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The Time Warp: A Story About Covid-19 & Teenagers

I wrote this to provide a glimpse into what students have been experiencing throughout Covid-19’s presence in our lives. Last year, it felt like nobody knew what was going on with our education and everything was pushed off to the side as if we didn’t matter. Most conversations were centered around people’s jobs and the economy, while we were left struggling to pick ourselves up. With this piece, I wanted to highlight how young people experienced the pandemic and reveal our struggles with the world to bring awareness towards our situation.

Here are the voices of Lisa, Serena, Anthony, Viviana, Ayana, and me, Nadely.

Happy but concerned

In March 2020, I was sitting at the kitchen counter when I heard President Trump speak at a press conference. “I am officially declaring a national emergency — two very big words. The action I am taking will open up access up to $50 billion dollars.” 

I was in complete disbelief this was happening. So suddenly, the country was declaring a national emergency. My mother and brother, on the other hand, were going on about their political theories and how it’s all a sabotaging plot to control us. 

I remember rolling my eyes and quickly taking out my phone to see what my friends were saying about the news. They had the same reactions, although some were concerned that we might not return to school after Spring Break. 

“Of course, we’re going back.,”I texted to my friends. “It’s probably just like the flu and it’ll be gone before we even know it.”

I thought we would be reunited in no time.

– Serena, March 13th 2020

We soon found out that Spring Break was extended, as school officials waited to learn more information about the virus. For the first time, I began to feel a little nervous about this whole situation, but I was also very happy for the extra days of vacation. School, over the past few months, had been very stressful. I was struggling with self-esteem issues and it felt nice to not feel pressured about my image. 

– Anthony, March 13th 2020

Online school started a couple days ago. So far, it’s not so bad, but I was really hoping we would return to school before the year was over, but as of now, I don’t think that’s going to happen. I guess to try to distract myself from this whole situation, I’ve been trying to occupy myself with school work. My teachers have been very supportive during this time since everything is up in the air. On the other hand, my friends are very angry about the whole situation.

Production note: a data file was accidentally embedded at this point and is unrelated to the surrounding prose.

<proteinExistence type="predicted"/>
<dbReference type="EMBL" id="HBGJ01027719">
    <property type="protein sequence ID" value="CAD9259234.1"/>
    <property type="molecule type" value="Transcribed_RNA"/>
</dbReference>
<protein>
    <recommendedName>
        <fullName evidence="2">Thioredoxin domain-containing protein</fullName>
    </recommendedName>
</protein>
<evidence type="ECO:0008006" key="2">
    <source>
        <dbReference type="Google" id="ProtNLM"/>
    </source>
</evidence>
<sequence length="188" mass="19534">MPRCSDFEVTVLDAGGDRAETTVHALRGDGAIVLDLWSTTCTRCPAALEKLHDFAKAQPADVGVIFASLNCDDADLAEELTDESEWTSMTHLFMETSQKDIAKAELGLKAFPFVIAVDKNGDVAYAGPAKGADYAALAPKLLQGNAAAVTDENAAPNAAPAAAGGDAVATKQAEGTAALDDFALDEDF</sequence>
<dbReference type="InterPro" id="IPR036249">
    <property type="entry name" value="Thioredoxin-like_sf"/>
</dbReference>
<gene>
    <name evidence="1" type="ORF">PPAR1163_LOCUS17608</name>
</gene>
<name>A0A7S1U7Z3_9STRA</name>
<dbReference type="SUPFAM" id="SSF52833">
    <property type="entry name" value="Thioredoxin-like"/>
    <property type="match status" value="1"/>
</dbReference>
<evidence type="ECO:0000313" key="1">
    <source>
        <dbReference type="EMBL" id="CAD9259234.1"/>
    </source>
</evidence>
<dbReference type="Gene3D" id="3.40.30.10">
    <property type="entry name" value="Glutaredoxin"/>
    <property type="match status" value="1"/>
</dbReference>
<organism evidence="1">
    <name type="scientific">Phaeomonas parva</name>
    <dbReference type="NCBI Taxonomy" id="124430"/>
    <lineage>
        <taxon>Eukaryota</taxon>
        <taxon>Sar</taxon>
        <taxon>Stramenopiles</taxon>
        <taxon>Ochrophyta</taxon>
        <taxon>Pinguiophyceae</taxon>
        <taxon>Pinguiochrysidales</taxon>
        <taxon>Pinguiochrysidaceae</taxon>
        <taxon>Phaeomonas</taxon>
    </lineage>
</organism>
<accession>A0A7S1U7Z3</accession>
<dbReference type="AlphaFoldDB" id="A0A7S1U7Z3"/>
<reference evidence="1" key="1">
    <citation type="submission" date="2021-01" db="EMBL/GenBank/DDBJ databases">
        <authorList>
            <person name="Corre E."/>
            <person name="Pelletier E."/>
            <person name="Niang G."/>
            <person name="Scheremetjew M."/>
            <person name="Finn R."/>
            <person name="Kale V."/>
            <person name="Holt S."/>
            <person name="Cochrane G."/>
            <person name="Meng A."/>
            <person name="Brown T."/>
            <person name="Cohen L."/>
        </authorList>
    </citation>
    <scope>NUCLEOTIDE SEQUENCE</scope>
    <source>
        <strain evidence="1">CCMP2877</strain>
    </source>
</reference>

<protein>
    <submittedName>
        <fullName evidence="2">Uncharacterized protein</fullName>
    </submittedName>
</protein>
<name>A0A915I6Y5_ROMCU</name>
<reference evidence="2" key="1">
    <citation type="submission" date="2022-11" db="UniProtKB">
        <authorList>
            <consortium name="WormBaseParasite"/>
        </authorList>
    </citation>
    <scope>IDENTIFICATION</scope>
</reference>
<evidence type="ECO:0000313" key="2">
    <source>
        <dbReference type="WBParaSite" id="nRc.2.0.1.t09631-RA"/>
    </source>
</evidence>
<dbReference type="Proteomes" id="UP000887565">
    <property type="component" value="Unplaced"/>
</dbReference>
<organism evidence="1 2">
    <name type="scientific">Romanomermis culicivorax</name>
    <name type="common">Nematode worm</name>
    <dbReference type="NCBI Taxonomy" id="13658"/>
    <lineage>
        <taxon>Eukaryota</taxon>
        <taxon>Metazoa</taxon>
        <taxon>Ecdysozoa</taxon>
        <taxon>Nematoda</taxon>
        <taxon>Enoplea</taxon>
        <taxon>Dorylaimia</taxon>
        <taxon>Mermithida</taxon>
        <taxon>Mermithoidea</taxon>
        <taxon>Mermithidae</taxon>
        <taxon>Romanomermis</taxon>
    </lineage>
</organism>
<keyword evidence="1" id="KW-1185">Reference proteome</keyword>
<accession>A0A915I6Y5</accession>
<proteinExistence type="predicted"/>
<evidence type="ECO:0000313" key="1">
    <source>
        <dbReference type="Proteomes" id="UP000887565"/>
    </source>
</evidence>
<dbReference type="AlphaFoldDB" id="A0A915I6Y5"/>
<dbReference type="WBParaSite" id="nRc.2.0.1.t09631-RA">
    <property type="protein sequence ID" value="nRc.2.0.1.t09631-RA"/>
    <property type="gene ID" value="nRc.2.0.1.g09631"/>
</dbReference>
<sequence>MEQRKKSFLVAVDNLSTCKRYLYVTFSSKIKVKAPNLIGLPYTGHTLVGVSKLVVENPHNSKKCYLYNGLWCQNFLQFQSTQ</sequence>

“How are they assigning homework in the middle of a health crisis?!” one of them said in frustration. 

I agreed. It didn’t make sense how everything could change in a matter of weeks. The government also wasn’t making the situation any easier. As more people were dying each day, economic relief and public health measures were stalled. Our country was extremely divided and it was starting to appear on the surface now.

– Ayana, March 23th 2020

Today was my birthday! Yay, I guess.. It felt very weird having my family members sing “Happy Birthday” through FaceTime, but this was the new normal. I had finally come to the realization that this wasn’t going to be temporary. While I was crying because it was such a wonderful day, a part of me wanted everything to go back to normal. I wanted to go back to a world where I could see my friends without being scared of the outside world. I didn’t want to worry everyday about my father getting sick from his job as a frontline worker at a grocery store. I missed the time when wearing a mask wasn’t a political statement, but rather a health protection for yourself and the people around you. At that moment, I just wanted to feel normal once again. 

– Anthony, April 27th 2020 

Realizing it’s not momentary